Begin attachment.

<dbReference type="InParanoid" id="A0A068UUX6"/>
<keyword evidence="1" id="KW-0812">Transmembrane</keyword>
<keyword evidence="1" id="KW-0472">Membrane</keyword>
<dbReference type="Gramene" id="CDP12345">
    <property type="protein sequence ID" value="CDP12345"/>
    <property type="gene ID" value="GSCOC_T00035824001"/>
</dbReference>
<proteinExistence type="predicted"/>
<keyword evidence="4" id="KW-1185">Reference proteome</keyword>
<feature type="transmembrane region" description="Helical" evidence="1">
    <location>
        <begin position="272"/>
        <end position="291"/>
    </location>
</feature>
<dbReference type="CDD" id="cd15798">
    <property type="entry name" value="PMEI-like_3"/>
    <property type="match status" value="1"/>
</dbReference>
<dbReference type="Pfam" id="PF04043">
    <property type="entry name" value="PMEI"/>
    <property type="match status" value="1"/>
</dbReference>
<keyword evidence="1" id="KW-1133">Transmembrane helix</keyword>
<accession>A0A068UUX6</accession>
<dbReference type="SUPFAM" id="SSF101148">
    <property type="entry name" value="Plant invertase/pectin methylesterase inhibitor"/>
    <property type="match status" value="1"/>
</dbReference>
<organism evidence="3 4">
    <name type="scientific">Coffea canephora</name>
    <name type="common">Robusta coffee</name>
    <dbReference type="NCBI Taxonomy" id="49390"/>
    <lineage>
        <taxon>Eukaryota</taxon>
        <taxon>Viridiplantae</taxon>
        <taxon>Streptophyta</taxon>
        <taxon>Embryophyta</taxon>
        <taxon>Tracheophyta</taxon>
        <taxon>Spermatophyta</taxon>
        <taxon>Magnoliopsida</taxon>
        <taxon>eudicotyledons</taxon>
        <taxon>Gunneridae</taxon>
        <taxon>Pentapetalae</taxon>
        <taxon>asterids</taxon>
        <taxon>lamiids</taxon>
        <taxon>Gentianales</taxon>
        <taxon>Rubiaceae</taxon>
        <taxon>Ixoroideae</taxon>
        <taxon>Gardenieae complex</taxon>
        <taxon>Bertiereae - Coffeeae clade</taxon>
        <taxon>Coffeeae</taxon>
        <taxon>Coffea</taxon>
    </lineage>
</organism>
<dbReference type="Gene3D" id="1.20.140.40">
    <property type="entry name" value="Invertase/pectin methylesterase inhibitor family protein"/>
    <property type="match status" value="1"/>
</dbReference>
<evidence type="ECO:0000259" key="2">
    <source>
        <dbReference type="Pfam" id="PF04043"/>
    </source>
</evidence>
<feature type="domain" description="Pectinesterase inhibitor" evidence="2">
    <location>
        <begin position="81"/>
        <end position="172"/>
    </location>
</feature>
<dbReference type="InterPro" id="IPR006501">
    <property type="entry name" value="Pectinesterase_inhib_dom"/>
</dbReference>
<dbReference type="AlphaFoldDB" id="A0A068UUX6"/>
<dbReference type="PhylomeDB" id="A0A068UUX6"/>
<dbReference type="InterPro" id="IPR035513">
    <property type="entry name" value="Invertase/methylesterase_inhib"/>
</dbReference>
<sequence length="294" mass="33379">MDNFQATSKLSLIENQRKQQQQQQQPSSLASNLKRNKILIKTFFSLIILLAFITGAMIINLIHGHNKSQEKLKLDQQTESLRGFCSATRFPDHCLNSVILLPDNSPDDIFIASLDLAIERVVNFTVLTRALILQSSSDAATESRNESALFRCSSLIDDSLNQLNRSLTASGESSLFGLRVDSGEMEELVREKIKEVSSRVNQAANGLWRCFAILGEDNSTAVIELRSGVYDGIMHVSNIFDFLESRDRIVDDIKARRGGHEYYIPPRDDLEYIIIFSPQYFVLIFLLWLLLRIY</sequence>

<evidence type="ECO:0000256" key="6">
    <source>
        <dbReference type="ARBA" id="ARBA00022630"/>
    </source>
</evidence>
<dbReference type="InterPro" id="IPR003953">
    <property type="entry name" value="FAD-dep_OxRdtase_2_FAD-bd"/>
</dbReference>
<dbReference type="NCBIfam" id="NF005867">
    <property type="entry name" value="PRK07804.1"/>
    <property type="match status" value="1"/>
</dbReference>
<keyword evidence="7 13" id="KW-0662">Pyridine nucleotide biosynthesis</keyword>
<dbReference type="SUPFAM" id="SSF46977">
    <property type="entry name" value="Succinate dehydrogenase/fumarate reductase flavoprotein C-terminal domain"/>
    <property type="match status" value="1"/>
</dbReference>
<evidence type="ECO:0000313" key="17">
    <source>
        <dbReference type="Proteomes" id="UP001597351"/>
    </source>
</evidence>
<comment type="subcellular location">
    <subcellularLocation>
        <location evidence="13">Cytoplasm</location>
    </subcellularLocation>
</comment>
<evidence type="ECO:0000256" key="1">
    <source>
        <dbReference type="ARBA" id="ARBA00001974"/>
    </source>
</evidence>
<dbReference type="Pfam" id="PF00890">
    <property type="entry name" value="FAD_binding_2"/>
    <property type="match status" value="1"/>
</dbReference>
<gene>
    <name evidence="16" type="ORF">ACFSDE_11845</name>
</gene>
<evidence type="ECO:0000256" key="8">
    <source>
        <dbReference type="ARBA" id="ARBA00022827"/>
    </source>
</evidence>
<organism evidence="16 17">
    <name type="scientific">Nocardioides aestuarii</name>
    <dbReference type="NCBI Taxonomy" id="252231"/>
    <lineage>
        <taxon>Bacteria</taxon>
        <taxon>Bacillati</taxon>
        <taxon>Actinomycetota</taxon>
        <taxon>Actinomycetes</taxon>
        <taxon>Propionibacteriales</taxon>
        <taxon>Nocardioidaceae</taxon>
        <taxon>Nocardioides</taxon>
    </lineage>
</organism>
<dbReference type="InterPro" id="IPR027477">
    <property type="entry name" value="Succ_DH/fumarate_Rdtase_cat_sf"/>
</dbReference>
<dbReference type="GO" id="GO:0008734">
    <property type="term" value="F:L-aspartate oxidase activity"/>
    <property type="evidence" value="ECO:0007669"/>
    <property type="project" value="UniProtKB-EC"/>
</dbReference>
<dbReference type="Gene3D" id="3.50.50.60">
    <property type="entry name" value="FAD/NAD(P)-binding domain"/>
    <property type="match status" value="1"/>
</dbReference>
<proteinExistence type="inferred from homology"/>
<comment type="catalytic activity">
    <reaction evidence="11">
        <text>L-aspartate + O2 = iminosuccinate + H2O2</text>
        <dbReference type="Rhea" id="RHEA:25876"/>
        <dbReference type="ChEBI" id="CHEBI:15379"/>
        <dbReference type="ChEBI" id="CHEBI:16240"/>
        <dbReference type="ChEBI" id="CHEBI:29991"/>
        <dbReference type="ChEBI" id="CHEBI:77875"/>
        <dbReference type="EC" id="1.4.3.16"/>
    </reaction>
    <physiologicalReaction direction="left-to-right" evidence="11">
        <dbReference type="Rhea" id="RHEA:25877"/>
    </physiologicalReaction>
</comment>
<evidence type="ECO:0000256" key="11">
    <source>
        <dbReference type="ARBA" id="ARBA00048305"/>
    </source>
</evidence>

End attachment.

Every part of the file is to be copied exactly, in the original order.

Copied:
<dbReference type="InParanoid" id="A0A068UUX6"/>
<keyword evidence="1" id="KW-0812">Transmembrane</keyword>
<keyword evidence="1" id="KW-0472">Membrane</keyword>
<dbReference type="Gramene" id="CDP12345">
    <property type="protein sequence ID" value="CDP12345"/>
    <property type="gene ID" value="GSCOC_T00035824001"/>
</dbReference>
<proteinExistence type="predicted"/>
<keyword evidence="4" id="KW-1185">Reference proteome</keyword>
<feature type="transmembrane region" description="Helical" evidence="1">
    <location>
        <begin position="272"/>
        <end position="291"/>
    </location>
</feature>
<dbReference type="CDD" id="cd15798">
    <property type="entry name" value="PMEI-like_3"/>
    <property type="match status" value="1"/>
</dbReference>
<dbReference type="Pfam" id="PF04043">
    <property type="entry name" value="PMEI"/>
    <property type="match status" value="1"/>
</dbReference>
<keyword evidence="1" id="KW-1133">Transmembrane helix</keyword>
<accession>A0A068UUX6</accession>
<dbReference type="SUPFAM" id="SSF101148">
    <property type="entry name" value="Plant invertase/pectin methylesterase inhibitor"/>
    <property type="match status" value="1"/>
</dbReference>
<organism evidence="3 4">
    <name type="scientific">Coffea canephora</name>
    <name type="common">Robusta coffee</name>
    <dbReference type="NCBI Taxonomy" id="49390"/>
    <lineage>
        <taxon>Eukaryota</taxon>
        <taxon>Viridiplantae</taxon>
        <taxon>Streptophyta</taxon>
        <taxon>Embryophyta</taxon>
        <taxon>Tracheophyta</taxon>
        <taxon>Spermatophyta</taxon>
        <taxon>Magnoliopsida</taxon>
        <taxon>eudicotyledons</taxon>
        <taxon>Gunneridae</taxon>
        <taxon>Pentapetalae</taxon>
        <taxon>asterids</taxon>
        <taxon>lamiids</taxon>
        <taxon>Gentianales</taxon>
        <taxon>Rubiaceae</taxon>
        <taxon>Ixoroideae</taxon>
        <taxon>Gardenieae complex</taxon>
        <taxon>Bertiereae - Coffeeae clade</taxon>
        <taxon>Coffeeae</taxon>
        <taxon>Coffea</taxon>
    </lineage>
</organism>
<dbReference type="Gene3D" id="1.20.140.40">
    <property type="entry name" value="Invertase/pectin methylesterase inhibitor family protein"/>
    <property type="match status" value="1"/>
</dbReference>
<evidence type="ECO:0000259" key="2">
    <source>
        <dbReference type="Pfam" id="PF04043"/>
    </source>
</evidence>
<feature type="domain" description="Pectinesterase inhibitor" evidence="2">
    <location>
        <begin position="81"/>
        <end position="172"/>
    </location>
</feature>
<dbReference type="InterPro" id="IPR006501">
    <property type="entry name" value="Pectinesterase_inhib_dom"/>
</dbReference>
<dbReference type="AlphaFoldDB" id="A0A068UUX6"/>
<dbReference type="PhylomeDB" id="A0A068UUX6"/>
<dbReference type="InterPro" id="IPR035513">
    <property type="entry name" value="Invertase/methylesterase_inhib"/>
</dbReference>
<sequence length="294" mass="33379">MDNFQATSKLSLIENQRKQQQQQQQPSSLASNLKRNKILIKTFFSLIILLAFITGAMIINLIHGHNKSQEKLKLDQQTESLRGFCSATRFPDHCLNSVILLPDNSPDDIFIASLDLAIERVVNFTVLTRALILQSSSDAATESRNESALFRCSSLIDDSLNQLNRSLTASGESSLFGLRVDSGEMEELVREKIKEVSSRVNQAANGLWRCFAILGEDNSTAVIELRSGVYDGIMHVSNIFDFLESRDRIVDDIKARRGGHEYYIPPRDDLEYIIIFSPQYFVLIFLLWLLLRIY</sequence>

<evidence type="ECO:0000256" key="6">
    <source>
        <dbReference type="ARBA" id="ARBA00022630"/>
    </source>
</evidence>
<dbReference type="InterPro" id="IPR003953">
    <property type="entry name" value="FAD-dep_OxRdtase_2_FAD-bd"/>
</dbReference>
<dbReference type="NCBIfam" id="NF005867">
    <property type="entry name" value="PRK07804.1"/>
    <property type="match status" value="1"/>
</dbReference>
<keyword evidence="7 13" id="KW-0662">Pyridine nucleotide biosynthesis</keyword>
<dbReference type="SUPFAM" id="SSF46977">
    <property type="entry name" value="Succinate dehydrogenase/fumarate reductase flavoprotein C-terminal domain"/>
    <property type="match status" value="1"/>
</dbReference>
<evidence type="ECO:0000313" key="17">
    <source>
        <dbReference type="Proteomes" id="UP001597351"/>
    </source>
</evidence>
<comment type="subcellular location">
    <subcellularLocation>
        <location evidence="13">Cytoplasm</location>
    </subcellularLocation>
</comment>
<evidence type="ECO:0000256" key="1">
    <source>
        <dbReference type="ARBA" id="ARBA00001974"/>
    </source>
</evidence>
<dbReference type="Pfam" id="PF00890">
    <property type="entry name" value="FAD_binding_2"/>
    <property type="match status" value="1"/>
</dbReference>
<gene>
    <name evidence="16" type="ORF">ACFSDE_11845</name>
</gene>
<evidence type="ECO:0000256" key="8">
    <source>
        <dbReference type="ARBA" id="ARBA00022827"/>
    </source>
</evidence>
<organism evidence="16 17">
    <name type="scientific">Nocardioides aestuarii</name>
    <dbReference type="NCBI Taxonomy" id="252231"/>
    <lineage>
        <taxon>Bacteria</taxon>
        <taxon>Bacillati</taxon>
        <taxon>Actinomycetota</taxon>
        <taxon>Actinomycetes</taxon>
        <taxon>Propionibacteriales</taxon>
        <taxon>Nocardioidaceae</taxon>
        <taxon>Nocardioides</taxon>
    </lineage>
</organism>
<dbReference type="InterPro" id="IPR027477">
    <property type="entry name" value="Succ_DH/fumarate_Rdtase_cat_sf"/>
</dbReference>
<dbReference type="GO" id="GO:0008734">
    <property type="term" value="F:L-aspartate oxidase activity"/>
    <property type="evidence" value="ECO:0007669"/>
    <property type="project" value="UniProtKB-EC"/>
</dbReference>
<dbReference type="Gene3D" id="3.50.50.60">
    <property type="entry name" value="FAD/NAD(P)-binding domain"/>
    <property type="match status" value="1"/>
</dbReference>
<proteinExistence type="inferred from homology"/>
<comment type="catalytic activity">
    <reaction evidence="11">
        <text>L-aspartate + O2 = iminosuccinate + H2O2</text>
        <dbReference type="Rhea" id="RHEA:25876"/>
        <dbReference type="ChEBI" id="CHEBI:15379"/>
        <dbReference type="ChEBI" id="CHEBI:16240"/>
        <dbReference type="ChEBI" id="CHEBI:29991"/>
        <dbReference type="ChEBI" id="CHEBI:77875"/>
        <dbReference type="EC" id="1.4.3.16"/>
    </reaction>
    <physiologicalReaction direction="left-to-right" evidence="11">
        <dbReference type="Rhea" id="RHEA:25877"/>
    </physiologicalReaction>
</comment>
<evidence type="ECO:0000256" key="11">
    <source>
        <dbReference type="ARBA" id="ARBA00048305"/>
    </source>
</evidence>